January 29, 2020 | By: Felix Fainshtein - Researcher in R&D, Cellebrite
Apple introduced the Screen Time feature with the release of iOS 12, towards the end of 2018. The feature empowers users with insight into how they are spending time with apps and websites, creating detailed daily and weekly “Activity Reports” that show the total time spent in each app, usage across categories of apps, number of notifications received, and how often one picks up their iPhone or iPad.
Like Google’s “Family Link,” Screen Time allows users to enforce various types of usage limitations on their device or on those devices linked through family sharing. As a parent, you can remotely limit the time your children spends on social media apps per day, define what apps they can purchase in the App Store, blacklist unsuitable websites, and much more. As intriguing as these possibilities are, the real forensic value lies within the data that is collected and stored by the Screen Time feature to enable its functionality. Let’s take a more in-depth look. As mentioned, the device must have iOS 12 or above. Once you’ve turned the feature on, press Settings > “Turn On Screen Time,” and select whether this is your device or your child’s. From this point on, Screen Time starts to monitor usage data. The main screen should look something like this (both top and bottom halves displayed side by side here), depending on how up-to-date your iOS is. Looking at the Settings from top down; we first see a histogram showing the total time spent using the device per day.
Upon selecting “See All Activity,” you are presented with a daily or weekly report, which provides an insightful drill-down into the specific apps used and their total usage time, as seen in the two screenshots on the left-hand side.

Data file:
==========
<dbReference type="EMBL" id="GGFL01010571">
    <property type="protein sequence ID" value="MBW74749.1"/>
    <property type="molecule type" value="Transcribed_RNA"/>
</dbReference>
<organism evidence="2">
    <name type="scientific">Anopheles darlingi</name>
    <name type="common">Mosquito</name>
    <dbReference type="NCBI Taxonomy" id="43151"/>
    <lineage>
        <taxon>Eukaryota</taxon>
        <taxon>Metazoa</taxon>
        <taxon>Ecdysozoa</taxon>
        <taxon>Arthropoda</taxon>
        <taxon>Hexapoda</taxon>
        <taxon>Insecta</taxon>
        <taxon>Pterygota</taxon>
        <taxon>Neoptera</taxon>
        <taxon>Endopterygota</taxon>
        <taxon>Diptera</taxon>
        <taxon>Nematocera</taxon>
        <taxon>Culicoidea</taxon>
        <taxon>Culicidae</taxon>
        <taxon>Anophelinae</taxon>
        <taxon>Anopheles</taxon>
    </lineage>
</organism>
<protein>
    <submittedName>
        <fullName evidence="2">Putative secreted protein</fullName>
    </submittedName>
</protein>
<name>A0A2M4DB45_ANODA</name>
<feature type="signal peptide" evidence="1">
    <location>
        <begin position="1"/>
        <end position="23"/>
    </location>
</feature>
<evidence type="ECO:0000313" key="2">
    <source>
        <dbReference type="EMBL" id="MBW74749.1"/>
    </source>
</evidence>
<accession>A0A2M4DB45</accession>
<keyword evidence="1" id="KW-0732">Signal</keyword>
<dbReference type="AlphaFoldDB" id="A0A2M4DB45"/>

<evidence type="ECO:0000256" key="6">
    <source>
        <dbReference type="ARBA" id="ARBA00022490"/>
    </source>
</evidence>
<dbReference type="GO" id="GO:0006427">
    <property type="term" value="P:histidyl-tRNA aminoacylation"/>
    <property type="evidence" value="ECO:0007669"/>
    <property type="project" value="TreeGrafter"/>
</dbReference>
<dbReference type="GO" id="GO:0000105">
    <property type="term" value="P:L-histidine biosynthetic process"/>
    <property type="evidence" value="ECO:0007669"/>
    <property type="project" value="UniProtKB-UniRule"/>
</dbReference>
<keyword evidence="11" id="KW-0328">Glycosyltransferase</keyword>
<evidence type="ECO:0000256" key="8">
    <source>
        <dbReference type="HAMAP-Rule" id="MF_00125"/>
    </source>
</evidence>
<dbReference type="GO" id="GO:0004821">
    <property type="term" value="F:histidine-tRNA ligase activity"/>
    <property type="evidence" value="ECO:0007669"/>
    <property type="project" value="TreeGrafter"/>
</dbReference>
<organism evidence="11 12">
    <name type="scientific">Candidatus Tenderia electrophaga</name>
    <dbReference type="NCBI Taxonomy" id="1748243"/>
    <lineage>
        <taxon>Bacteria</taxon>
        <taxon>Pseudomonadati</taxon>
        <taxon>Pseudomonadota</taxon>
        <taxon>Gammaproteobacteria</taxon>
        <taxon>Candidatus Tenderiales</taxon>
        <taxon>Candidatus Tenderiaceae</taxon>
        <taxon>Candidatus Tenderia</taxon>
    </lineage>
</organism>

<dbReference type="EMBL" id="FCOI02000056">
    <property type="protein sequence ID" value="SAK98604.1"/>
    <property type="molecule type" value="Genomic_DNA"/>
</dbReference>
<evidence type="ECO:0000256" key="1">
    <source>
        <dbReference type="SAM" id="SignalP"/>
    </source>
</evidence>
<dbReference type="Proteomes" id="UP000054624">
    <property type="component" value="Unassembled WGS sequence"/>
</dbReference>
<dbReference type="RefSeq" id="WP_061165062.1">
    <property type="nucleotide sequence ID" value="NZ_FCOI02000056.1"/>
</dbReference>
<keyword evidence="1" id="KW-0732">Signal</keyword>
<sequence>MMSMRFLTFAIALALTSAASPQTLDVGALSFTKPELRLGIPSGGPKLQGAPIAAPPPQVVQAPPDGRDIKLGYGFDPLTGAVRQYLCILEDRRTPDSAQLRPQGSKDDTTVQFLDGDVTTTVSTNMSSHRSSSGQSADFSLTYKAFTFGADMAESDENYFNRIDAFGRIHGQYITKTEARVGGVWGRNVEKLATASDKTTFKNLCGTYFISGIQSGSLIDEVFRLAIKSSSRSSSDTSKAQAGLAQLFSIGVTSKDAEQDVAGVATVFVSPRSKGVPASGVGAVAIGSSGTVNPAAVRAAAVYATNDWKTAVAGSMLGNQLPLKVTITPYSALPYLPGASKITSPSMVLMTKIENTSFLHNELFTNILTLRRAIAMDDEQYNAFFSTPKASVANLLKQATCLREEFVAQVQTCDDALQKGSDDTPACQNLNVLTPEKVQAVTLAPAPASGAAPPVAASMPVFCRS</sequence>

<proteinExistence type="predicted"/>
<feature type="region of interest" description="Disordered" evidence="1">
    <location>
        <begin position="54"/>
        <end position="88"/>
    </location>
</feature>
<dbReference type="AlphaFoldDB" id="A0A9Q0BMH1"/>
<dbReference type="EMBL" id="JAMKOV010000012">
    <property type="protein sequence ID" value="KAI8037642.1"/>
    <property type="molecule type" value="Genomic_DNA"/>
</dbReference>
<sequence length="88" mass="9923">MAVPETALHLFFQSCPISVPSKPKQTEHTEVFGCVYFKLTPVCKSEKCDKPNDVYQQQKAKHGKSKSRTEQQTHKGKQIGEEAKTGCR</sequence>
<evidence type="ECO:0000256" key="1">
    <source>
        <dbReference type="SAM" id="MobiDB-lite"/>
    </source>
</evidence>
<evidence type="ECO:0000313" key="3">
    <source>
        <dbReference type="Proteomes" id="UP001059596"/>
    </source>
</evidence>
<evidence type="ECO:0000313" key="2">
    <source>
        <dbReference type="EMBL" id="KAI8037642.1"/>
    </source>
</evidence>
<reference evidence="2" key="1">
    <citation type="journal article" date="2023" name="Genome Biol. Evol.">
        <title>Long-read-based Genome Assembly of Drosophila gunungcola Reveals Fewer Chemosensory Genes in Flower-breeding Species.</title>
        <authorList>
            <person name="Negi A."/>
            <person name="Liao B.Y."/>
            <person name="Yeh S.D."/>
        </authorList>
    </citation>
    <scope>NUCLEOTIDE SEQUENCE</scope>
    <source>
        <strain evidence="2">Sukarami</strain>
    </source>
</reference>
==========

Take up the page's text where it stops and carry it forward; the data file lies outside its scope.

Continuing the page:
Going back to the main screen, there are five configurations you can choose to manage and limit usage, such as the Downtime hours or Content and Privacy restrictions. And finally, at the bottom, you can set up a 4-digit passcode, which will be required to make changes to the configurations.
You can toggle “Share Across Devices,” which will share your Screen Time report with other connected devices. If enabled on a connected device, such as that of your child or your spouse, you will see their device usage reports. Now that we have a general overview of the feature, let’s take a deeper look into the database that stores this data and see what insights can be derived.
A Look Into The Screen Time Database
The database, which stores the Screen Time data, is called “RMAdminStore-Local.sqlite.” This database can be located under the path: < root/mnt2/mobile/Library/Application Support/com.apple.remotemanagementd > when performing a full file system extraction.
By cross-referencing database tables, and through many trial-and-error attempts, we were able to combine the scattered pieces of information into single, focused models, starting with the user account model.
Being a per device/user feature, one would expect Screen Time to store some data on the user themselves. The ZCOREUSER table below holds that information.
This table not only holds information about the user registered in the extracted device, but it also shows all users who have been added as part of the family sharing. We can determine the user’s Apple ID and their name (as can be seen in the Settings). We can identify the age group – determined by the birth date entered in the settings – and we have an indication whether this user has remotely added additional users, which can be crucial to determining whether a suspect has additional phones. Combining data from the ZCOREORGANIZATIONSETTINGS and ZCOREDEVICE tables, we can also find the device’s name and the passcode for Screen Time – if selected – for each user.